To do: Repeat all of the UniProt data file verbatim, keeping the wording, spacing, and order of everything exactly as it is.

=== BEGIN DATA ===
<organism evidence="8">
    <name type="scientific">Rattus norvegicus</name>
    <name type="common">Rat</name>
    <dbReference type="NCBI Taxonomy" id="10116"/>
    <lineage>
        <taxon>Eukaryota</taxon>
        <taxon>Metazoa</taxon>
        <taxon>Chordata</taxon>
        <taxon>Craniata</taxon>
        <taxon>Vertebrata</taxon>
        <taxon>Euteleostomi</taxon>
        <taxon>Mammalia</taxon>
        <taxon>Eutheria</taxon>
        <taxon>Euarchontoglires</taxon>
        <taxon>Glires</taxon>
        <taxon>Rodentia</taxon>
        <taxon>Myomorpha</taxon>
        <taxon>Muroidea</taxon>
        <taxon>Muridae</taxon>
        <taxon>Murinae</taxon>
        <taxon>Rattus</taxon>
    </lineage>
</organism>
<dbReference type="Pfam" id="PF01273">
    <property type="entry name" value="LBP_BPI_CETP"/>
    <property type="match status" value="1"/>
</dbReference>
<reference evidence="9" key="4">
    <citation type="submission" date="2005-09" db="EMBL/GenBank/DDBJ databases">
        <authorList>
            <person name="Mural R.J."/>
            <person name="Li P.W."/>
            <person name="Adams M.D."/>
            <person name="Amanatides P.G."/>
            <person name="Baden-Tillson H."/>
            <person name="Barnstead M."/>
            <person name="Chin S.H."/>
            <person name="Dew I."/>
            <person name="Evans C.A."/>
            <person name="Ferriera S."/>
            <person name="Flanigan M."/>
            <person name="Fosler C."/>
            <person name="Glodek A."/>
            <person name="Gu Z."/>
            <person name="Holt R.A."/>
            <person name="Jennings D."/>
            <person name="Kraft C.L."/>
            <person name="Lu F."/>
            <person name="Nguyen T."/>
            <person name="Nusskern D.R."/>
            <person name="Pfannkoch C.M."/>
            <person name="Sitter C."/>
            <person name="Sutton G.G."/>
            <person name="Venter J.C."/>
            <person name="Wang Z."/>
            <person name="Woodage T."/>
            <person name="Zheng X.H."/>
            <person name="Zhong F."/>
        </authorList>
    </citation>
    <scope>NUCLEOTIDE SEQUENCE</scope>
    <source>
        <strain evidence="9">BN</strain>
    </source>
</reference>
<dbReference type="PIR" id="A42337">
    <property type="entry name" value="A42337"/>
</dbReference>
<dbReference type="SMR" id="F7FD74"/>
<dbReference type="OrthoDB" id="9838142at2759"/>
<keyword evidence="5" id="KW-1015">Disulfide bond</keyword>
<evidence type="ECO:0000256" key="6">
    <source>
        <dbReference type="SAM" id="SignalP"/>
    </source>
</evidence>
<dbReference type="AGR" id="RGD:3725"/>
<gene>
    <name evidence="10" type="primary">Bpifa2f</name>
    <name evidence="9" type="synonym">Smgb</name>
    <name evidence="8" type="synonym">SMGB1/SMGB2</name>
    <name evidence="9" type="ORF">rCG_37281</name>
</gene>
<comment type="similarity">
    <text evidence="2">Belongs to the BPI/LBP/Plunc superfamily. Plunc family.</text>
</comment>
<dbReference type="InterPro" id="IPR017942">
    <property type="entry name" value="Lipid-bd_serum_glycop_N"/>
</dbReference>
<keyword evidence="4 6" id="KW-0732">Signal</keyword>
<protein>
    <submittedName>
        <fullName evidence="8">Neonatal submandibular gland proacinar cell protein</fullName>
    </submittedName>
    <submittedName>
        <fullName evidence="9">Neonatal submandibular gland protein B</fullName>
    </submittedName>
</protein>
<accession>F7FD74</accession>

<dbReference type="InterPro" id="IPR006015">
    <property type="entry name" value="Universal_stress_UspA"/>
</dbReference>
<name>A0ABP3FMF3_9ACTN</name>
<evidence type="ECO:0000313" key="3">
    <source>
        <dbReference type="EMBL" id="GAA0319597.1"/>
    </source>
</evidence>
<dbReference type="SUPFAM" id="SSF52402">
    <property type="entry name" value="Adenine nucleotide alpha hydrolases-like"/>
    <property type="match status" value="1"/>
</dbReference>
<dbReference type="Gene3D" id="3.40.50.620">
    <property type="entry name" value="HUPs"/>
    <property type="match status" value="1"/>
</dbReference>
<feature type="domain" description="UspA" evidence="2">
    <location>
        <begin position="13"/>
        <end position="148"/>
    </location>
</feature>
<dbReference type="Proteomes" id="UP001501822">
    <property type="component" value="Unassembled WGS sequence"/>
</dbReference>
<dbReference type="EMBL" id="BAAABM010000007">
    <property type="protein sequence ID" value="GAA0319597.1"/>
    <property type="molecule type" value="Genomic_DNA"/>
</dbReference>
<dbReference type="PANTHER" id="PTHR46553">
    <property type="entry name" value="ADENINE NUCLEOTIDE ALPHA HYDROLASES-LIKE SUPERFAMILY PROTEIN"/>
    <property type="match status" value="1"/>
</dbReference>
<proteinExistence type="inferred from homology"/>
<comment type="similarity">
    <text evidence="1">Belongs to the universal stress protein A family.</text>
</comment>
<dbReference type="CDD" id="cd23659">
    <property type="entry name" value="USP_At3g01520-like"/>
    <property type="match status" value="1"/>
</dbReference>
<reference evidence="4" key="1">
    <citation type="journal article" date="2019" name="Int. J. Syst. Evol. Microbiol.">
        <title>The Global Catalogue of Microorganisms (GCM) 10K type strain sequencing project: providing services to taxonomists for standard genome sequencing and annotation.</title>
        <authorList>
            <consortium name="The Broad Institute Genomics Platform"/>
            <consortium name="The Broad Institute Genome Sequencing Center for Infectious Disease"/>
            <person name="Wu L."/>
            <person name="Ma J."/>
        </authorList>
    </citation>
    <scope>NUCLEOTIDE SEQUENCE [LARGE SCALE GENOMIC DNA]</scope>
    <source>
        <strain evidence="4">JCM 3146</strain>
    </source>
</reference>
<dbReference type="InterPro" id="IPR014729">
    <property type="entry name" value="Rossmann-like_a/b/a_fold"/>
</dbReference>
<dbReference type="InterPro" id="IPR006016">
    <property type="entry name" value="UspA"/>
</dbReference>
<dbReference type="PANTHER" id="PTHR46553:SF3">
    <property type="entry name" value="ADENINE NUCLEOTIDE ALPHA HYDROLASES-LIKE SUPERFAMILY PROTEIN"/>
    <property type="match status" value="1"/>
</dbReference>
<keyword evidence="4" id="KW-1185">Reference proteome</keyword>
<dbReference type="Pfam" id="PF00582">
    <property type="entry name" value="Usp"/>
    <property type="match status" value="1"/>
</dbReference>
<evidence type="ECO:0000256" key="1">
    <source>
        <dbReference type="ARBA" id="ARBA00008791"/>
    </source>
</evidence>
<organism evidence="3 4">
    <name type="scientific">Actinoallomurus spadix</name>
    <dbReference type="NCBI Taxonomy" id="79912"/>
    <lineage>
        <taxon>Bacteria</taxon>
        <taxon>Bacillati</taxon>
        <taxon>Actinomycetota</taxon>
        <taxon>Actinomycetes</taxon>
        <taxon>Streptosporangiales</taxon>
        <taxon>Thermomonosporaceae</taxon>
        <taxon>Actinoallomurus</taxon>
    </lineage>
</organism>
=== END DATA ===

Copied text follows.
<organism evidence="8">
    <name type="scientific">Rattus norvegicus</name>
    <name type="common">Rat</name>
    <dbReference type="NCBI Taxonomy" id="10116"/>
    <lineage>
        <taxon>Eukaryota</taxon>
        <taxon>Metazoa</taxon>
        <taxon>Chordata</taxon>
        <taxon>Craniata</taxon>
        <taxon>Vertebrata</taxon>
        <taxon>Euteleostomi</taxon>
        <taxon>Mammalia</taxon>
        <taxon>Eutheria</taxon>
        <taxon>Euarchontoglires</taxon>
        <taxon>Glires</taxon>
        <taxon>Rodentia</taxon>
        <taxon>Myomorpha</taxon>
        <taxon>Muroidea</taxon>
        <taxon>Muridae</taxon>
        <taxon>Murinae</taxon>
        <taxon>Rattus</taxon>
    </lineage>
</organism>
<dbReference type="Pfam" id="PF01273">
    <property type="entry name" value="LBP_BPI_CETP"/>
    <property type="match status" value="1"/>
</dbReference>
<reference evidence="9" key="4">
    <citation type="submission" date="2005-09" db="EMBL/GenBank/DDBJ databases">
        <authorList>
            <person name="Mural R.J."/>
            <person name="Li P.W."/>
            <person name="Adams M.D."/>
            <person name="Amanatides P.G."/>
            <person name="Baden-Tillson H."/>
            <person name="Barnstead M."/>
            <person name="Chin S.H."/>
            <person name="Dew I."/>
            <person name="Evans C.A."/>
            <person name="Ferriera S."/>
            <person name="Flanigan M."/>
            <person name="Fosler C."/>
            <person name="Glodek A."/>
            <person name="Gu Z."/>
            <person name="Holt R.A."/>
            <person name="Jennings D."/>
            <person name="Kraft C.L."/>
            <person name="Lu F."/>
            <person name="Nguyen T."/>
            <person name="Nusskern D.R."/>
            <person name="Pfannkoch C.M."/>
            <person name="Sitter C."/>
            <person name="Sutton G.G."/>
            <person name="Venter J.C."/>
            <person name="Wang Z."/>
            <person name="Woodage T."/>
            <person name="Zheng X.H."/>
            <person name="Zhong F."/>
        </authorList>
    </citation>
    <scope>NUCLEOTIDE SEQUENCE</scope>
    <source>
        <strain evidence="9">BN</strain>
    </source>
</reference>
<dbReference type="PIR" id="A42337">
    <property type="entry name" value="A42337"/>
</dbReference>
<dbReference type="SMR" id="F7FD74"/>
<dbReference type="OrthoDB" id="9838142at2759"/>
<keyword evidence="5" id="KW-1015">Disulfide bond</keyword>
<evidence type="ECO:0000256" key="6">
    <source>
        <dbReference type="SAM" id="SignalP"/>
    </source>
</evidence>
<dbReference type="AGR" id="RGD:3725"/>
<gene>
    <name evidence="10" type="primary">Bpifa2f</name>
    <name evidence="9" type="synonym">Smgb</name>
    <name evidence="8" type="synonym">SMGB1/SMGB2</name>
    <name evidence="9" type="ORF">rCG_37281</name>
</gene>
<comment type="similarity">
    <text evidence="2">Belongs to the BPI/LBP/Plunc superfamily. Plunc family.</text>
</comment>
<dbReference type="InterPro" id="IPR017942">
    <property type="entry name" value="Lipid-bd_serum_glycop_N"/>
</dbReference>
<keyword evidence="4 6" id="KW-0732">Signal</keyword>
<protein>
    <submittedName>
        <fullName evidence="8">Neonatal submandibular gland proacinar cell protein</fullName>
    </submittedName>
    <submittedName>
        <fullName evidence="9">Neonatal submandibular gland protein B</fullName>
    </submittedName>
</protein>
<accession>F7FD74</accession>

<dbReference type="InterPro" id="IPR006015">
    <property type="entry name" value="Universal_stress_UspA"/>
</dbReference>
<name>A0ABP3FMF3_9ACTN</name>
<evidence type="ECO:0000313" key="3">
    <source>
        <dbReference type="EMBL" id="GAA0319597.1"/>
    </source>
</evidence>
<dbReference type="SUPFAM" id="SSF52402">
    <property type="entry name" value="Adenine nucleotide alpha hydrolases-like"/>
    <property type="match status" value="1"/>
</dbReference>
<dbReference type="Gene3D" id="3.40.50.620">
    <property type="entry name" value="HUPs"/>
    <property type="match status" value="1"/>
</dbReference>
<feature type="domain" description="UspA" evidence="2">
    <location>
        <begin position="13"/>
        <end position="148"/>
    </location>
</feature>
<dbReference type="Proteomes" id="UP001501822">
    <property type="component" value="Unassembled WGS sequence"/>
</dbReference>
<dbReference type="EMBL" id="BAAABM010000007">
    <property type="protein sequence ID" value="GAA0319597.1"/>
    <property type="molecule type" value="Genomic_DNA"/>
</dbReference>
<dbReference type="PANTHER" id="PTHR46553">
    <property type="entry name" value="ADENINE NUCLEOTIDE ALPHA HYDROLASES-LIKE SUPERFAMILY PROTEIN"/>
    <property type="match status" value="1"/>
</dbReference>
<proteinExistence type="inferred from homology"/>
<comment type="similarity">
    <text evidence="1">Belongs to the universal stress protein A family.</text>
</comment>
<dbReference type="CDD" id="cd23659">
    <property type="entry name" value="USP_At3g01520-like"/>
    <property type="match status" value="1"/>
</dbReference>
<reference evidence="4" key="1">
    <citation type="journal article" date="2019" name="Int. J. Syst. Evol. Microbiol.">
        <title>The Global Catalogue of Microorganisms (GCM) 10K type strain sequencing project: providing services to taxonomists for standard genome sequencing and annotation.</title>
        <authorList>
            <consortium name="The Broad Institute Genomics Platform"/>
            <consortium name="The Broad Institute Genome Sequencing Center for Infectious Disease"/>
            <person name="Wu L."/>
            <person name="Ma J."/>
        </authorList>
    </citation>
    <scope>NUCLEOTIDE SEQUENCE [LARGE SCALE GENOMIC DNA]</scope>
    <source>
        <strain evidence="4">JCM 3146</strain>
    </source>
</reference>
<dbReference type="InterPro" id="IPR014729">
    <property type="entry name" value="Rossmann-like_a/b/a_fold"/>
</dbReference>
<dbReference type="InterPro" id="IPR006016">
    <property type="entry name" value="UspA"/>
</dbReference>
<dbReference type="PANTHER" id="PTHR46553:SF3">
    <property type="entry name" value="ADENINE NUCLEOTIDE ALPHA HYDROLASES-LIKE SUPERFAMILY PROTEIN"/>
    <property type="match status" value="1"/>
</dbReference>
<keyword evidence="4" id="KW-1185">Reference proteome</keyword>
<dbReference type="Pfam" id="PF00582">
    <property type="entry name" value="Usp"/>
    <property type="match status" value="1"/>
</dbReference>
<evidence type="ECO:0000256" key="1">
    <source>
        <dbReference type="ARBA" id="ARBA00008791"/>
    </source>
</evidence>
<organism evidence="3 4">
    <name type="scientific">Actinoallomurus spadix</name>
    <dbReference type="NCBI Taxonomy" id="79912"/>
    <lineage>
        <taxon>Bacteria</taxon>
        <taxon>Bacillati</taxon>
        <taxon>Actinomycetota</taxon>
        <taxon>Actinomycetes</taxon>
        <taxon>Streptosporangiales</taxon>
        <taxon>Thermomonosporaceae</taxon>
        <taxon>Actinoallomurus</taxon>
    </lineage>
</organism>